Xbox Series X VR: Price, Games, specs, release date, pre-order, graphics, Kinect, launch titles, pre-order & more
Is Virtual Reality still the future? Sony seem to think so, however, Microsoft think differently…
Microsoft’s Xbox Series X arrives in-store “Holiday 2020”, but what about VR gaming?
In fact, Phil Spencer, Xbox Head, has publicly squashed the idea that virtual reality will play a part in their next generation of consoles.
In summary, he stated that “nobody’s asking for VR”.
Nevertheless, we shouldn’t completely write off VR making an appearance at some point. Keep reading to find out why.
One describes a “six-degrees-of-freedom input device”, while the other is filled as a “virtual reality floor mat activity region“.
The images that accompany text suggest that Microsoft could be developing a boundary mat, stylus, and set of motion controllers for virtual reality, with a VR headset and Xbox Kinect camera visible in some of the sketches.
It’s worth saying at this point that just because a patent has been filed it does not mean that this hardware is confirmed.
Still, with Valve recently announcing that the new Half-Life, Alyx, will be a VR game – demand for VR may pick up substantially.
Let’s wait and see.
Xbox 2020 pre-order and price
Xbox Series X isn’t quite available for pre-order yet – but it will be soon we think.
READ MORE: How much will the new Xbox cost?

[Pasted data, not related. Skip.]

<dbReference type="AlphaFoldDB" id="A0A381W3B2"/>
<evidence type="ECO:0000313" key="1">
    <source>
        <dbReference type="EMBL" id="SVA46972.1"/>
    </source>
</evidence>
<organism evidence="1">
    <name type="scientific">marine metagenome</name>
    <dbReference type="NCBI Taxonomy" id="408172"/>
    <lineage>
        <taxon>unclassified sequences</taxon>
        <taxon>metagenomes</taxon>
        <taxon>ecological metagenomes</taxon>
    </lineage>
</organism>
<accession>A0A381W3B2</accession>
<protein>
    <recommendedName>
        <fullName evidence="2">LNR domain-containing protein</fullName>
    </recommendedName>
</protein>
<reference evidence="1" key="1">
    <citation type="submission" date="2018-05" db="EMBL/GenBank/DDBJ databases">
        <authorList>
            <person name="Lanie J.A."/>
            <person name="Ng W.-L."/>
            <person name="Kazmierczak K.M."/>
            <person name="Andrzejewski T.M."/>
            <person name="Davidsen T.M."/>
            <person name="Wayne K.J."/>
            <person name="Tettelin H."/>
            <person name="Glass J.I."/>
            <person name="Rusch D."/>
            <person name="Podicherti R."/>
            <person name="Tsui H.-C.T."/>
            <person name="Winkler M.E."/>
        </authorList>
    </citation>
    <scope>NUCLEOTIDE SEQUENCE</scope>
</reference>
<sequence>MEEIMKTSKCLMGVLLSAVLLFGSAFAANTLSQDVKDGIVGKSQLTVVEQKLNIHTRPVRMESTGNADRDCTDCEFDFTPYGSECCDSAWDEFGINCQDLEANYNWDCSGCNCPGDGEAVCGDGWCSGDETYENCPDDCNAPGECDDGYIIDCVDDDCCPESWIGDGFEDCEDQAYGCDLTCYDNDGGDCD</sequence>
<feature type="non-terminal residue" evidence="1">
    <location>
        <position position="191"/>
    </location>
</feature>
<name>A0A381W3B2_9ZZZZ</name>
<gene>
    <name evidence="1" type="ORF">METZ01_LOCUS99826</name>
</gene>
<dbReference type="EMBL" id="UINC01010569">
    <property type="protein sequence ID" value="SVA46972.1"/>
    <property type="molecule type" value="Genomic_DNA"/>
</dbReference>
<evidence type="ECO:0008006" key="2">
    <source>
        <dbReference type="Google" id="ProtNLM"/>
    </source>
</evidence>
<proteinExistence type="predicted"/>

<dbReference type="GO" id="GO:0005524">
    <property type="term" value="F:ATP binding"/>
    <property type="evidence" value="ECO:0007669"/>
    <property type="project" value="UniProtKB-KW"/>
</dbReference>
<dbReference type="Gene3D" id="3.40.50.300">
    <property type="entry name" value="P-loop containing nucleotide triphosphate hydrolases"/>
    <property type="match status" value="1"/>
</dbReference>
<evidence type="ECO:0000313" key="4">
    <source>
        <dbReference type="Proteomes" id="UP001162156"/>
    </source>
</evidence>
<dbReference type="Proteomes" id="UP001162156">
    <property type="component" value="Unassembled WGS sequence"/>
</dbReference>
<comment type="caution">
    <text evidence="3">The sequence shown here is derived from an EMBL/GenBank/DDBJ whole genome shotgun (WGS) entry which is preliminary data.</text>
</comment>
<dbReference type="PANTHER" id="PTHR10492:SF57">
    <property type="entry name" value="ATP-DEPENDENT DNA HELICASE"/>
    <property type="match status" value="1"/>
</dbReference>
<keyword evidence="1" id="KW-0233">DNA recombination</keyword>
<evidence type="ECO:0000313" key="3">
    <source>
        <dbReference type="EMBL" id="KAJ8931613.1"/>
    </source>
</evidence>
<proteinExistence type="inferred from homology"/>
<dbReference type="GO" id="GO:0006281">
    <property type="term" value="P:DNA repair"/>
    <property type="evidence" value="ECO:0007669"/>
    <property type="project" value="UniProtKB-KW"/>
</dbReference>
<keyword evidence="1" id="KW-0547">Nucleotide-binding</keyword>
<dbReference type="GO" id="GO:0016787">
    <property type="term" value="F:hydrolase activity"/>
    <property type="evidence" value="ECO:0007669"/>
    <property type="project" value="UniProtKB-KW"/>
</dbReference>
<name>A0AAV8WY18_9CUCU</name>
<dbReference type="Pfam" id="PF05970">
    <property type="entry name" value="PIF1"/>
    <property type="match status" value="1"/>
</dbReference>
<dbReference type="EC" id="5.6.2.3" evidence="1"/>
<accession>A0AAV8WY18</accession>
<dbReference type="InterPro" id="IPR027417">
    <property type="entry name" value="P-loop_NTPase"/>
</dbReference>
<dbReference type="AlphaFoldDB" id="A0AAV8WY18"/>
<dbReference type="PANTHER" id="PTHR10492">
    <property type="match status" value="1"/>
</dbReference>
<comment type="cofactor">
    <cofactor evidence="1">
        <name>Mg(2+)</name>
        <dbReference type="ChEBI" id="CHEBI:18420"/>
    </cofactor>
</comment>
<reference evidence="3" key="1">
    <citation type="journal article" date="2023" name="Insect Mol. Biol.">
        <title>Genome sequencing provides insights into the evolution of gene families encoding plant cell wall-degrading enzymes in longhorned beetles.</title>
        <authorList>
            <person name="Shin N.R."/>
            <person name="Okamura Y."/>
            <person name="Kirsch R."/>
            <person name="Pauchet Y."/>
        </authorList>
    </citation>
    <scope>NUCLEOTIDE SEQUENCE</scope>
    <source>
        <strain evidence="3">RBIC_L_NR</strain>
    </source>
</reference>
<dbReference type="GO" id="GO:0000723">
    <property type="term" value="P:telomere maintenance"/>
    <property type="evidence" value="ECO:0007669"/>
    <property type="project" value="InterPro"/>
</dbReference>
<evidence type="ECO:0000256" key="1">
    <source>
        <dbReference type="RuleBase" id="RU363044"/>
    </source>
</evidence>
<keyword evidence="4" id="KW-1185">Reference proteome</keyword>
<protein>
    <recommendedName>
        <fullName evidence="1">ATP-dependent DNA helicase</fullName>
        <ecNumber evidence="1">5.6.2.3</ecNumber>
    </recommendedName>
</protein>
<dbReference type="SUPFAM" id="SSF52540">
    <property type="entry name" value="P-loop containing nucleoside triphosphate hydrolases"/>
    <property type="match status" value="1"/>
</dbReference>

Price-wise, you can currently pick up an Xbox One X from £400 so the Xbox Series X will probably come in at about the same level. Maybe a bit more.
Xbox 2020 specs
Xbox Series X will be Microsoft’s most powerful console ever. Powered by their custom-designed processor leveraging AMD’s latest Zen 2 and RDNA 2 architectures.
Delivering four times the processing power of an Xbox One and enabling developers to leverage 12 TFLOPS of GPU (Graphics Processing Unit) performance – twice that of an Xbox One X and more than eight times the original Xbox One.
Their patented form of variable rate shading (VRS) empowers developers to more efficiently utilize the full power of the Xbox Series X. Rather than spending GPU cycles uniformly to every single pixel on the screen, they can prioritize individual effects on specific game characters or important environmental objects.
You can expect more dynamic and realistic environments powered by hardware-accelerated DirectX Raytracing – a first for console gaming. This means true-to-life lighting, accurate reflections and realistic acoustics in real-time as you explore the game world.